Update: A portal to all of TTAC’s related articles on Toyota gas pedals is here:
Toyota has released their official “fix” for the sticky CTS-made gas pedals on the recalled models affected. From their graphic, it’s difficult to understand what parts are involved, and how they work. Thanks to our recent tear-down of the CTS pedal, we have the pictures and familiarity with the unit to explain it in detail.
The pedal is designed to have a certain amount of friction or hysteresis built in. This is done so that the fatigue of pressing the pedal continually is not onerous or becomes fatiguing. It also replicates the friction that would normally be present in a conventional throttle cable as it passes through its housing. A throttle assembly without the correct amount of friction or hysteresis would be very difficult to control smoothly.
Obviously, the exact amount of friction designed into the unit is very critical, so that the pedal returns as soon as the pressure is removed or reduced. The relationship of the spring pressure and built in friction must be stable and consistent. Toyota has stated that that is not always the case with the recalled CTS units, and that the degree of friction can increase over time due to wear and/or condensation, to the extent that the friction is greater than the pressure from the return spring. This would potentially cause a gas pedal to return slowly, unevenly, or not at all from the point where it was released.
This problem would not be the cause of “unintended acceleration” to the extent that the pedal would only stay open as much as it was before being released, although it could well be experienced as such. If the car was being accelerated briskly as on an on-ramp or hill, and the pedal stuck in that degree of openness, the car could well feel like it was accelerating on its own after the target speed was attained and the foot pressure reduced.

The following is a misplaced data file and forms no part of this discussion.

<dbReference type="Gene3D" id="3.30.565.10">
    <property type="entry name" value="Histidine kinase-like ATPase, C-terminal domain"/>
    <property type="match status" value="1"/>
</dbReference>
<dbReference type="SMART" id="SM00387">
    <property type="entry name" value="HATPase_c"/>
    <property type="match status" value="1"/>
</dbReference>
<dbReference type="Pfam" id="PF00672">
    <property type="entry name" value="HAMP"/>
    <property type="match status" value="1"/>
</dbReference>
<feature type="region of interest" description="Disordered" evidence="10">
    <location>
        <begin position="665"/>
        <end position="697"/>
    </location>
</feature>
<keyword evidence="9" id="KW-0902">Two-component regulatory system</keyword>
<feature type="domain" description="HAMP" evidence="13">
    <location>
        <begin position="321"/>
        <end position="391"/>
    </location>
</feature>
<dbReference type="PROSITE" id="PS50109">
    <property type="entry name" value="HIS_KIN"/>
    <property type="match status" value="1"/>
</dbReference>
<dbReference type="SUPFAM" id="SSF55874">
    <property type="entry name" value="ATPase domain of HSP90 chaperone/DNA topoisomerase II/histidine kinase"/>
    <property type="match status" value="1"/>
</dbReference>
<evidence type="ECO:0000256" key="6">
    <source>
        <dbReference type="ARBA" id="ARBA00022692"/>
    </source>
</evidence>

The affected part is in the lower center of the photo above (A), and in more detail in the one below. It is integral to the part that retains the return spring. The friction area is seen as the small “teeth” or “ears” protruding to the left at the very bottom of the picture. These two teeth ride in the two grooves of the pedal assembly (B), and are held against each other when the spring assembly is locked into position. The area of friction is seen as the grayish worn area on the teeth just beyond of the (crude) arrow.
From Toyota’s graphic (below) and from my experience handling the unit, it appears that there is a certain amount of free play of the spring retainer/friction block unit. In Toyota’s graphic below, it shows that unit tilting slightly, perhaps due to too much free play or wear of the plastic components. The steel reinforcement bar (red unit below) is apparently intended to stabilize the angle of the spring retainer/friction block unit, to ensure that the degree of friction is either more consistent or is compensated for the wear that has occurred.
We intend to secure a pedal unit and the steel reinforcement bar as soon as they are available for further examination and evaluation.